“Gaspar Villagrá and the Story of His Epic Adventure in the Upper Rio Grande”
by Marc Simmons
Historian Marc Simmons writes a newspaper column called “Trail Dust,” regularly published in the Santa Fe New Mexican newspaper. In this column, he discusses Gaspar Pérez de Villagrá. Villagrá was a poet and military officer who served under Governor Juan de Oñate in his colonizing mission to Nuevo Mexico.
~ ~ ~ ~ “Gaspar Pérez de Villagra,” Unidentified (Artist)
Captain Gaspar Pérez de Villagrá published an epic poem in 1610. Written in classical style, it was fashioned in imitation of the Aeneid by the Roman poet Virgil. The poem bore the rather colorless name, Historia de la Nueva Mexico.
Villagrá is rated by historians as one of the chief military officers serving under Governor Juan de Oñate in the founding of New Mexico beginning in 1598. He played a major role in organizing the expedition, serving as supply master prior to its departure for the upper Rio Grande.
In some ways, Villagrá was typical of the Spanish conquistador class. He thirsted for adventure and was ambitious to acquire wealth. Most of all, he wanted to leave some personal mark on history. “Born in Puebla, east of Mexico City, the young man attended Spain’s celebrated University of Salamanca.”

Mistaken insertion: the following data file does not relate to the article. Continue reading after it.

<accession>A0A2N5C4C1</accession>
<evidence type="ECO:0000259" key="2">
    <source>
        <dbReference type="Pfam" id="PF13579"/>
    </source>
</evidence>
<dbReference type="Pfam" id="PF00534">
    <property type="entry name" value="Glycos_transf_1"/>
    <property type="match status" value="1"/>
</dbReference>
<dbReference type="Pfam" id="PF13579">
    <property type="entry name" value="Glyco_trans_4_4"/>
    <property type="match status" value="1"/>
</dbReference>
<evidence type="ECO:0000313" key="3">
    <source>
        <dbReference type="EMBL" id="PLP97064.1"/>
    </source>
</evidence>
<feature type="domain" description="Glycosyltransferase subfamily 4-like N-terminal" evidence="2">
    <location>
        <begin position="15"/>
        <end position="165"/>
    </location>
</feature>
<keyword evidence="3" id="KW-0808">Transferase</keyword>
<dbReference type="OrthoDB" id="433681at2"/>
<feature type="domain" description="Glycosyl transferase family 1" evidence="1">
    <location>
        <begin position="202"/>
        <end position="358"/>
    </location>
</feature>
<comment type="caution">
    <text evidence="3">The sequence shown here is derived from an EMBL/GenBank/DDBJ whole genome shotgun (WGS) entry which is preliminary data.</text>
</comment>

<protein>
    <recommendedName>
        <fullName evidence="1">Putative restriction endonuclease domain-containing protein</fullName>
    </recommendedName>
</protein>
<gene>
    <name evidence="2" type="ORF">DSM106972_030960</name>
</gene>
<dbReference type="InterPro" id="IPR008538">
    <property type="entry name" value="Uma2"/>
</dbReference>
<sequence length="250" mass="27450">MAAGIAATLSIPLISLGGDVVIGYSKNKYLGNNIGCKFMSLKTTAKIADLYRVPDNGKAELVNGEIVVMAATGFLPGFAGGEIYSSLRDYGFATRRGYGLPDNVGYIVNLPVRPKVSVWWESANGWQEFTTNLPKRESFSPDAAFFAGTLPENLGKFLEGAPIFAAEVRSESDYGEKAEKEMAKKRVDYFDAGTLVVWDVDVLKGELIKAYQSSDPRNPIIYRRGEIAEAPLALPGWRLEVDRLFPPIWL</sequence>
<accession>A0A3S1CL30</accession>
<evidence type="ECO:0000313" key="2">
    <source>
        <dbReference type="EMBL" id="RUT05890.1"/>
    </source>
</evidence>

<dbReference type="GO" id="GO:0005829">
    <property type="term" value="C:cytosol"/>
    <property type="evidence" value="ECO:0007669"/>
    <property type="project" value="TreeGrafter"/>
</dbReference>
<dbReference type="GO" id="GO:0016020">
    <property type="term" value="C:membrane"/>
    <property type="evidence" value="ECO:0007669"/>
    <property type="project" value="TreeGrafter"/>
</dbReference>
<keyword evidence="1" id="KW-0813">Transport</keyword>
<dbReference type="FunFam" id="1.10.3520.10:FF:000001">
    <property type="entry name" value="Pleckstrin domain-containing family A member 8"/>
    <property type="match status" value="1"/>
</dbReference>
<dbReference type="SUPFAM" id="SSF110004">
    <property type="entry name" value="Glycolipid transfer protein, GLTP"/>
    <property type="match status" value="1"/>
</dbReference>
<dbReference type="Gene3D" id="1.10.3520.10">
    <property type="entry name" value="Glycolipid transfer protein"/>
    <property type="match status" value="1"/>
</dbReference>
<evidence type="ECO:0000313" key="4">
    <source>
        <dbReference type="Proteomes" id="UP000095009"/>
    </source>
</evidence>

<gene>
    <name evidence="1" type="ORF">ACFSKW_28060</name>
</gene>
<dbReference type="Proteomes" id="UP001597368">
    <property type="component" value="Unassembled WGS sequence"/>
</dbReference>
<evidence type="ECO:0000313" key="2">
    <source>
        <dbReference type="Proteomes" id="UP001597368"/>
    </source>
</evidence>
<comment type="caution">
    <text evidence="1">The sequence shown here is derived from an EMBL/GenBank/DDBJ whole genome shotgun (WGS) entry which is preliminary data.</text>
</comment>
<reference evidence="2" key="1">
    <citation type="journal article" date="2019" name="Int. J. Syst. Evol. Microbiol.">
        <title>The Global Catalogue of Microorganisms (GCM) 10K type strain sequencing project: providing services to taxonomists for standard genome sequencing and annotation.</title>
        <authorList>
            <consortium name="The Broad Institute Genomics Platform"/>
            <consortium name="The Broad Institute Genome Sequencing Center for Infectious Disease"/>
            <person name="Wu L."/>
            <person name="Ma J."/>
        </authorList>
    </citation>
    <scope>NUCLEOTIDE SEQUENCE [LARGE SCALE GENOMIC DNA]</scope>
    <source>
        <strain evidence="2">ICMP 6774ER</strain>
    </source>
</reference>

Born in Puebla, east of Mexico City, in 1555, the young man attended Spain’s celebrated University of Salamanca. Juan de Oñate’s twin brother, Cristóbal, was also a student there. We can’t help but wonder whether they became friends, leading years later to Villagrá’s participation in the colonization of New Mexico. In any case, by the time Juan de Oñate left central Mexico with soldiers and settlers, Villagrá already formed part of his inner circle.
The stirring, often violent events that occurred over the next two years gave the budding poet plenty of grist for his literary mill. He was usually in the thick of the action.
For example, in late 1598, Villagrá rode alone from Isleta to report to Oñate, who was then at Zuni. On the way, he narrowly missed being slain by the newly hostile Acomas. “Villagrá wrote the most vivid description of the furious battle.”
The governor’s nephew and a dozen soldiers were later attacked at the pueblo and killed. In retaliation, the Spaniards destroyed Acoma. Villagrá wrote the most vivid description of the furious battle. In his poem, he gives details provided by no other account. “n 1605, he left for Spain, hoping to persuade the king to grant him some royal favor for his service in New Mexico.”
In 1600, Oñate sent his trusted captain with an escort back to Mexico to seek more supplies and men. When the party was ready to return to New Mexico, the viceroy removed Villagrá from command and appointed another in his place. Angry, Villagrá took sanctuary in a church to avoid returning—in an inferior position—to Oñate’s colony. In 1605, he left for Spain, hoping to persuade the king to grant him some royal favor for his service in New Mexico.
Five years later, the captain was probably living in the university town of Alcalá de Henares east of Madrid, [Spain], where his long poem Historia de la Nueva Mexico was published as a book. It covered the first year of Oñate’s settlement.